Most smokers become addicted to nicotine, a drug that is found naturally in tobacco. More people in the united states are addicted to nicotine than to any other drug. Research suggests that nicotine may be as addictive as heroin, cocaine, or alcohol.
Smokers are four time at an increased risk for gum disease or periodontal disease than non-smokers. Gum disease or periodontal disease affects gums, alveolar bone, periodontal ligaments, and cementum. These supporting structures are negatively compromised due to the excess of harmful chemical in cigarette smoke, leading to tooth loss. Smokers are twice more likely to suffer tooth loss than non-smokers.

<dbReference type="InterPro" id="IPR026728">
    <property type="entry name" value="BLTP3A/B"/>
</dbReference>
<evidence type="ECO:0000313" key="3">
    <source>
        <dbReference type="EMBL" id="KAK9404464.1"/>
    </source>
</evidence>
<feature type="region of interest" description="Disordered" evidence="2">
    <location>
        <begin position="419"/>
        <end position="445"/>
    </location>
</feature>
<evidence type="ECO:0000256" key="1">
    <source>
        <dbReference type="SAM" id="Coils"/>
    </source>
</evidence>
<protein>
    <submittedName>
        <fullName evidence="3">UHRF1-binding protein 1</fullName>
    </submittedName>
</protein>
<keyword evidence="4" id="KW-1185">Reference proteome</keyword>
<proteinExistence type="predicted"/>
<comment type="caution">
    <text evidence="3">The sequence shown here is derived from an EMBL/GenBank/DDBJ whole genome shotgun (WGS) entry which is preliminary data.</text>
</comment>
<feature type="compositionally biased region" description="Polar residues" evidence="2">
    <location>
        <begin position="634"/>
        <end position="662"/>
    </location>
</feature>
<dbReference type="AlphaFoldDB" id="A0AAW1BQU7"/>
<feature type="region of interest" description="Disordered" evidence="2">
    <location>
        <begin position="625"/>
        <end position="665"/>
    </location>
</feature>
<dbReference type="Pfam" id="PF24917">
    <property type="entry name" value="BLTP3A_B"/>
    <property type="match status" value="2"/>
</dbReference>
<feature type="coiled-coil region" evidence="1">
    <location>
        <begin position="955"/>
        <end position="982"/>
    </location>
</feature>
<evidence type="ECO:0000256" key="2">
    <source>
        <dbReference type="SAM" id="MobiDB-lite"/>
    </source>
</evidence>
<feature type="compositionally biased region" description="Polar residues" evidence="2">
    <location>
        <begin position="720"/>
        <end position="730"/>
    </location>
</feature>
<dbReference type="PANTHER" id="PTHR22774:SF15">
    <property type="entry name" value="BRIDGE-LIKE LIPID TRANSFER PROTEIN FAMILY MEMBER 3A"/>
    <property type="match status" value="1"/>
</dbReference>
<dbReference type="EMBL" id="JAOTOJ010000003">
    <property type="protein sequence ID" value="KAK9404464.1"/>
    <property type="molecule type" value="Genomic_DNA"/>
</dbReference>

Smokers are at a higher risk for developing leukoplakia, leading to throat, lung, and oral cancers.
Smokers also have a harder time recovering from dental procedures such as periodontal treatments, dental implants, and tooth extraction.
Smokers are at a higher risk of developing dry socket from tooth extraction, which in turn leads to severe pain in the affected area due to the bone and nerve ending being exposed. Smoking can increase build up of plaque and tarter, makes teeth less attractive due to staining and cause bad breath. Quitting smoking greatly reduces the risk of developing smoking-related health problems.
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